As these costs have spiked, revenues have plummeted. Most states restrict Medicaid funding for abortion and some prohibit private insurance from covering it as well, meaning many patients can’t afford an abortion in a normal year. With so many Americans out of work due to the pandemic, that has only gotten worse. Abortion funds, outside groups that typically raise money to help patients cover the cost of their care, are strapped too. Robinson says her clinic in Alabama has gotten memos from abortion funds saying they need to limit how much money they can allot for patients at each clinic. “As long as I’ve been a provider, I had never heard of this,” Robinson says.
When independent abortion clinics do close because of these increasing obstacles, that can leave patients in some parts of the country with severely limited access to abortion and other health services. Five states have only one abortion clinic remaining, according to the Abortion Care Network report, and a number of others rely completely on a small number of independent abortion clinics. And while most abortions take place during the first trimester of pregnancy, when someone does need an abortion later on, independent clinics are more likely to provide those services. Independent clinics represent 66% of all clinics that provide abortions after 16 weeks, and after 22 weeks, independent clinics make up 81% of those providing care.
Once abortion clinics close, they rarely reopen. The startup costs and hurdles, including applying for credit, finding a space that will rent to an abortion clinic and complying with many state’s strict abortion laws, are particularly difficult for independent abortion clinics to overcome, says Madsen of the Abortion Care Network. Without these clinics, patients face scaffolding obstacles. They may have to travel farther, take more time off work, find more money to pay for a more complicated procedure—or they may simply be forced to give birth to a child they did not want.
In Alabama, there are just four abortion clinics left, each 50-100 miles apart. Alabama Women’s Center is the only one that offers abortions up to the state’s legal limit of 20 weeks gestational age and it frequently serves patients from Georgia, Florida, Louisiana, Mississippi and Tennessee. “Losing any one of these clinics could mean that there’s patients for whom the right to abortion care would mean absolutely nothing at all, because there will be no provider available for them,” Robinson says.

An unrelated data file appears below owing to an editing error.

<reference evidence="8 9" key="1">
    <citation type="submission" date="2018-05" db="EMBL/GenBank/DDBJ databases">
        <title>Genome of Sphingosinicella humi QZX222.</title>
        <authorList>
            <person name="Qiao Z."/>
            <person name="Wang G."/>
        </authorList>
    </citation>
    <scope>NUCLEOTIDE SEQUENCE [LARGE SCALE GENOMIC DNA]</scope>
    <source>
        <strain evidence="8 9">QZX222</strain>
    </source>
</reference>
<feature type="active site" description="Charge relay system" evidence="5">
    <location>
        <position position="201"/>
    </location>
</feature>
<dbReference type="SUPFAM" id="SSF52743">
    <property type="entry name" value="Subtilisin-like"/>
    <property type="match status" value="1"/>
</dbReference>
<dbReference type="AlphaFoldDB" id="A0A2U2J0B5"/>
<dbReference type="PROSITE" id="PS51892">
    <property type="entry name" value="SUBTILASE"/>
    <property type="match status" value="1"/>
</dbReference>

A patchwork of funding sources
To help address some of these financial challenges, the Abortion Care Network launched what it believes is the first centralized fundraising effort for independent abortion clinics. It has raised about $220,000 through its Keep Our Clinics campaign, but Madsen says that’s nowhere near enough. When the association surveyed its members at the end of March, clinics said they anticipated losing an average of roughly $50,000 per month. Abortion Care Network members have now requested more than $1 million in assistance.
These funds would help with operating costs, including buying PPE and cleaning supplies, paying salaries, offering hazard pay and paid leave to help clinic staff care for their children, and covering legal bills from the court battles that many abortion clinics already fought this year. Finding PPE has been a particularly challenging issue for some independent clinics, as they have less purchasing power than hospitals and vendors still sometimes have restrictions on which kinds of facilities they can prioritize. Robinson says she was able to get N95 masks when the National Abortion Federation, the professional association for abortion providers, brought clinics together to put in a group order earlier this year. But other times, orders for items as simple as Clorox wipes and gloves have fallen through or come in unexpectedly, making it difficult to budget on any consistent basis.
With coronavirus cases surging around the country, Robinson says her clinic and others like it are in immediate danger of closing, or being no longer able to provide services to low-income women. In the nearly 20 years that Alabama Women’s Center has been open, it has never turned away a patient because they couldn’t pay, Robinson says. It’s now unclear how long she’ll be able to continue that tradition. “It is possible,” she says, “that we could get to a day where we won’t be able to provide the services for patients.”
For now, Robinson’s optimism is at war with the reality of her clinic’s balance sheet. She says she knows her staff is committed and promises that they’ll fight to keep the clinic going. But “if things continue or get any worse than they are right now,” she adds, “I don’t know how we’re gonna do it.”
Correction, Dec. 2
The original version of this story misstated the number of abortion clinics in Alabama and their distance from one another. There are four clinics, not three, and they are each 50-100 miles apart, not more than 100 miles apart.